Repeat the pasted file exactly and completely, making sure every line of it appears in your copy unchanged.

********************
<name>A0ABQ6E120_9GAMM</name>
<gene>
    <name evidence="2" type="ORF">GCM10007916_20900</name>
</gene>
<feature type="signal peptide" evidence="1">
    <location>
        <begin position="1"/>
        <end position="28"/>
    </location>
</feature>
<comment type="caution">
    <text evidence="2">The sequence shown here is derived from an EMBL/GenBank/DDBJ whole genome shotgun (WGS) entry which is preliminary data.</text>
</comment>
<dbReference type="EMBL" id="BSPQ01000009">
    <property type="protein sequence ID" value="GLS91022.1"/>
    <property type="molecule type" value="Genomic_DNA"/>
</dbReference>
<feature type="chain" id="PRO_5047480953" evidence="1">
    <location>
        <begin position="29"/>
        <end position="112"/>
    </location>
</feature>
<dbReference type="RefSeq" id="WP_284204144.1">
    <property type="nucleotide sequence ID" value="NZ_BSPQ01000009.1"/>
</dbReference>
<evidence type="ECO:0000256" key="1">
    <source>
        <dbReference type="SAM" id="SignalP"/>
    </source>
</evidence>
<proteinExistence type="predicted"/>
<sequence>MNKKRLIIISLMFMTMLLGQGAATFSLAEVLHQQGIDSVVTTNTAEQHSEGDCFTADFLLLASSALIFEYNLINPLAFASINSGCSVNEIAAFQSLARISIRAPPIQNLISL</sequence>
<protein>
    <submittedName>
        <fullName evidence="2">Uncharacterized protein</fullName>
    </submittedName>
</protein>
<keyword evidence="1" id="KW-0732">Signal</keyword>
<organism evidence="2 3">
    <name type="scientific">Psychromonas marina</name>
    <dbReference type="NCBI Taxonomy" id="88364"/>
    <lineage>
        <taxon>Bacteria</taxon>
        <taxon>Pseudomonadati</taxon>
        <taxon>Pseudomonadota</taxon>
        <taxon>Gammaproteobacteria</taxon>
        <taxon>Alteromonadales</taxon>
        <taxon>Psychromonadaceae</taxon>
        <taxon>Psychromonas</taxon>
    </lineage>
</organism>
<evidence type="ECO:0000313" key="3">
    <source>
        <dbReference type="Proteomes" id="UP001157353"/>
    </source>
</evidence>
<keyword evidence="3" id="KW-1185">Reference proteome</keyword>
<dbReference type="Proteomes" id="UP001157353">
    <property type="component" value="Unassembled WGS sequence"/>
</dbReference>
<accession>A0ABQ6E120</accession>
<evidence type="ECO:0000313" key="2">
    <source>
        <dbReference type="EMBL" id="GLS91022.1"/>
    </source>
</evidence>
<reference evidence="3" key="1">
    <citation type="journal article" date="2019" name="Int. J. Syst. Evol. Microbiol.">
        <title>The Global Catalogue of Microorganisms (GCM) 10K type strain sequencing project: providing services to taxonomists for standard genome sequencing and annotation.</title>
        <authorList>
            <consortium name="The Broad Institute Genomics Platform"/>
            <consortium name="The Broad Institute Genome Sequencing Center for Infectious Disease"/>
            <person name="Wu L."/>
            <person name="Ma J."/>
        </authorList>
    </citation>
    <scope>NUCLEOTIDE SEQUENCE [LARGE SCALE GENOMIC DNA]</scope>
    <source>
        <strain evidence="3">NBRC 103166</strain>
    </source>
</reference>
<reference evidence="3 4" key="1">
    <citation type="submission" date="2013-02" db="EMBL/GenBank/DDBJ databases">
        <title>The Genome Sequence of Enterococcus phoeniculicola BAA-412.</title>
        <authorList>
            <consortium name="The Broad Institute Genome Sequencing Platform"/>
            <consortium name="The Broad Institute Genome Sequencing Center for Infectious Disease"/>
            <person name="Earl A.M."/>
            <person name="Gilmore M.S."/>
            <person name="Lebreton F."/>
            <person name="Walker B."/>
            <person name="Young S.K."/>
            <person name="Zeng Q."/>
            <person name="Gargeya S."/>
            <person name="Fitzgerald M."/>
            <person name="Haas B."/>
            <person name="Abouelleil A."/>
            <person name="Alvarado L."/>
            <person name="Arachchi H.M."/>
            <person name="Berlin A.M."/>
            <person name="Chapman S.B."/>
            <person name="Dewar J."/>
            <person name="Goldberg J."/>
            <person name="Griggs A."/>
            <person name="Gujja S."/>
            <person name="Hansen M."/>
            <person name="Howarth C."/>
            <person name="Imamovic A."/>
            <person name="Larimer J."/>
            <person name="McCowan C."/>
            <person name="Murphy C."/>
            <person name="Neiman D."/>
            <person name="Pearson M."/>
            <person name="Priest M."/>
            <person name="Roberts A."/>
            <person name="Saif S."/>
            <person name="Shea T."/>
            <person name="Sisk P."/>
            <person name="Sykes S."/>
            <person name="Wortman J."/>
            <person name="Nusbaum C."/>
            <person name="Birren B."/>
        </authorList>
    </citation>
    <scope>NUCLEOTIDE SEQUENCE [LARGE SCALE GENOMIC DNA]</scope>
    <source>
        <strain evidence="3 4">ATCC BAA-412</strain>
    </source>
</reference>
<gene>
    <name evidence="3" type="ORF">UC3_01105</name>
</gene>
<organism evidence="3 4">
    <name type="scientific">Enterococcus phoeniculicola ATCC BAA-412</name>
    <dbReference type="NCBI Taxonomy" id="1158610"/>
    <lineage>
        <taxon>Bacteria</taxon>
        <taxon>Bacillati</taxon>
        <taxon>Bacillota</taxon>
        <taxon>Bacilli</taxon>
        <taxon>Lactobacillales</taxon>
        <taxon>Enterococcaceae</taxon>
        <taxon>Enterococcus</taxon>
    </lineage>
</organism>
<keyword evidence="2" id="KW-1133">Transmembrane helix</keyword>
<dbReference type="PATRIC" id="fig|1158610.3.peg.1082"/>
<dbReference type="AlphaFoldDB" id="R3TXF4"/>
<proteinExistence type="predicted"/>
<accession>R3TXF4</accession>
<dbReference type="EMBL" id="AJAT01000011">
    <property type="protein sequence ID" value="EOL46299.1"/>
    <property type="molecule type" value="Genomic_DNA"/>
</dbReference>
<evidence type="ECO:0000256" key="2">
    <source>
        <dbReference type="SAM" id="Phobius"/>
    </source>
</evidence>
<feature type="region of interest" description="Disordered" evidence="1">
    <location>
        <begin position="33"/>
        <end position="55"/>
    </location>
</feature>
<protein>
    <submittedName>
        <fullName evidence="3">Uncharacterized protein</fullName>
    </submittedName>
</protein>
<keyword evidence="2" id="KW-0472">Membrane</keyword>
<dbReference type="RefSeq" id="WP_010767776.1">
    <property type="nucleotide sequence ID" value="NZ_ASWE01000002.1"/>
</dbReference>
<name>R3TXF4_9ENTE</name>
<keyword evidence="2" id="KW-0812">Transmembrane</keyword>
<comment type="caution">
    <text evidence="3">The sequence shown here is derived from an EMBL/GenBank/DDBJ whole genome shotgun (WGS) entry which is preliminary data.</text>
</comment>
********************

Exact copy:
<name>A0ABQ6E120_9GAMM</name>
<gene>
    <name evidence="2" type="ORF">GCM10007916_20900</name>
</gene>
<feature type="signal peptide" evidence="1">
    <location>
        <begin position="1"/>
        <end position="28"/>
    </location>
</feature>
<comment type="caution">
    <text evidence="2">The sequence shown here is derived from an EMBL/GenBank/DDBJ whole genome shotgun (WGS) entry which is preliminary data.</text>
</comment>
<dbReference type="EMBL" id="BSPQ01000009">
    <property type="protein sequence ID" value="GLS91022.1"/>
    <property type="molecule type" value="Genomic_DNA"/>
</dbReference>
<feature type="chain" id="PRO_5047480953" evidence="1">
    <location>
        <begin position="29"/>
        <end position="112"/>
    </location>
</feature>
<dbReference type="RefSeq" id="WP_284204144.1">
    <property type="nucleotide sequence ID" value="NZ_BSPQ01000009.1"/>
</dbReference>
<evidence type="ECO:0000256" key="1">
    <source>
        <dbReference type="SAM" id="SignalP"/>
    </source>
</evidence>
<proteinExistence type="predicted"/>
<sequence>MNKKRLIIISLMFMTMLLGQGAATFSLAEVLHQQGIDSVVTTNTAEQHSEGDCFTADFLLLASSALIFEYNLINPLAFASINSGCSVNEIAAFQSLARISIRAPPIQNLISL</sequence>
<protein>
    <submittedName>
        <fullName evidence="2">Uncharacterized protein</fullName>
    </submittedName>
</protein>
<keyword evidence="1" id="KW-0732">Signal</keyword>
<organism evidence="2 3">
    <name type="scientific">Psychromonas marina</name>
    <dbReference type="NCBI Taxonomy" id="88364"/>
    <lineage>
        <taxon>Bacteria</taxon>
        <taxon>Pseudomonadati</taxon>
        <taxon>Pseudomonadota</taxon>
        <taxon>Gammaproteobacteria</taxon>
        <taxon>Alteromonadales</taxon>
        <taxon>Psychromonadaceae</taxon>
        <taxon>Psychromonas</taxon>
    </lineage>
</organism>
<evidence type="ECO:0000313" key="3">
    <source>
        <dbReference type="Proteomes" id="UP001157353"/>
    </source>
</evidence>
<keyword evidence="3" id="KW-1185">Reference proteome</keyword>
<dbReference type="Proteomes" id="UP001157353">
    <property type="component" value="Unassembled WGS sequence"/>
</dbReference>
<accession>A0ABQ6E120</accession>
<evidence type="ECO:0000313" key="2">
    <source>
        <dbReference type="EMBL" id="GLS91022.1"/>
    </source>
</evidence>
<reference evidence="3" key="1">
    <citation type="journal article" date="2019" name="Int. J. Syst. Evol. Microbiol.">
        <title>The Global Catalogue of Microorganisms (GCM) 10K type strain sequencing project: providing services to taxonomists for standard genome sequencing and annotation.</title>
        <authorList>
            <consortium name="The Broad Institute Genomics Platform"/>
            <consortium name="The Broad Institute Genome Sequencing Center for Infectious Disease"/>
            <person name="Wu L."/>
            <person name="Ma J."/>
        </authorList>
    </citation>
    <scope>NUCLEOTIDE SEQUENCE [LARGE SCALE GENOMIC DNA]</scope>
    <source>
        <strain evidence="3">NBRC 103166</strain>
    </source>
</reference>
<reference evidence="3 4" key="1">
    <citation type="submission" date="2013-02" db="EMBL/GenBank/DDBJ databases">
        <title>The Genome Sequence of Enterococcus phoeniculicola BAA-412.</title>
        <authorList>
            <consortium name="The Broad Institute Genome Sequencing Platform"/>
            <consortium name="The Broad Institute Genome Sequencing Center for Infectious Disease"/>
            <person name="Earl A.M."/>
            <person name="Gilmore M.S."/>
            <person name="Lebreton F."/>
            <person name="Walker B."/>
            <person name="Young S.K."/>
            <person name="Zeng Q."/>
            <person name="Gargeya S."/>
            <person name="Fitzgerald M."/>
            <person name="Haas B."/>
            <person name="Abouelleil A."/>
            <person name="Alvarado L."/>
            <person name="Arachchi H.M."/>
            <person name="Berlin A.M."/>
            <person name="Chapman S.B."/>
            <person name="Dewar J."/>
            <person name="Goldberg J."/>
            <person name="Griggs A."/>
            <person name="Gujja S."/>
            <person name="Hansen M."/>
            <person name="Howarth C."/>
            <person name="Imamovic A."/>
            <person name="Larimer J."/>
            <person name="McCowan C."/>
            <person name="Murphy C."/>
            <person name="Neiman D."/>
            <person name="Pearson M."/>
            <person name="Priest M."/>
            <person name="Roberts A."/>
            <person name="Saif S."/>
            <person name="Shea T."/>
            <person name="Sisk P."/>
            <person name="Sykes S."/>
            <person name="Wortman J."/>
            <person name="Nusbaum C."/>
            <person name="Birren B."/>
        </authorList>
    </citation>
    <scope>NUCLEOTIDE SEQUENCE [LARGE SCALE GENOMIC DNA]</scope>
    <source>
        <strain evidence="3 4">ATCC BAA-412</strain>
    </source>
</reference>
<gene>
    <name evidence="3" type="ORF">UC3_01105</name>
</gene>
<organism evidence="3 4">
    <name type="scientific">Enterococcus phoeniculicola ATCC BAA-412</name>
    <dbReference type="NCBI Taxonomy" id="1158610"/>
    <lineage>
        <taxon>Bacteria</taxon>
        <taxon>Bacillati</taxon>
        <taxon>Bacillota</taxon>
        <taxon>Bacilli</taxon>
        <taxon>Lactobacillales</taxon>
        <taxon>Enterococcaceae</taxon>
        <taxon>Enterococcus</taxon>
    </lineage>
</organism>
<keyword evidence="2" id="KW-1133">Transmembrane helix</keyword>
<dbReference type="PATRIC" id="fig|1158610.3.peg.1082"/>
<dbReference type="AlphaFoldDB" id="R3TXF4"/>
<proteinExistence type="predicted"/>
<accession>R3TXF4</accession>
<dbReference type="EMBL" id="AJAT01000011">
    <property type="protein sequence ID" value="EOL46299.1"/>
    <property type="molecule type" value="Genomic_DNA"/>
</dbReference>
<evidence type="ECO:0000256" key="2">
    <source>
        <dbReference type="SAM" id="Phobius"/>
    </source>
</evidence>
<feature type="region of interest" description="Disordered" evidence="1">
    <location>
        <begin position="33"/>
        <end position="55"/>
    </location>
</feature>
<protein>
    <submittedName>
        <fullName evidence="3">Uncharacterized protein</fullName>
    </submittedName>
</protein>
<keyword evidence="2" id="KW-0472">Membrane</keyword>
<dbReference type="RefSeq" id="WP_010767776.1">
    <property type="nucleotide sequence ID" value="NZ_ASWE01000002.1"/>
</dbReference>
<name>R3TXF4_9ENTE</name>
<keyword evidence="2" id="KW-0812">Transmembrane</keyword>
<comment type="caution">
    <text evidence="3">The sequence shown here is derived from an EMBL/GenBank/DDBJ whole genome shotgun (WGS) entry which is preliminary data.</text>
</comment>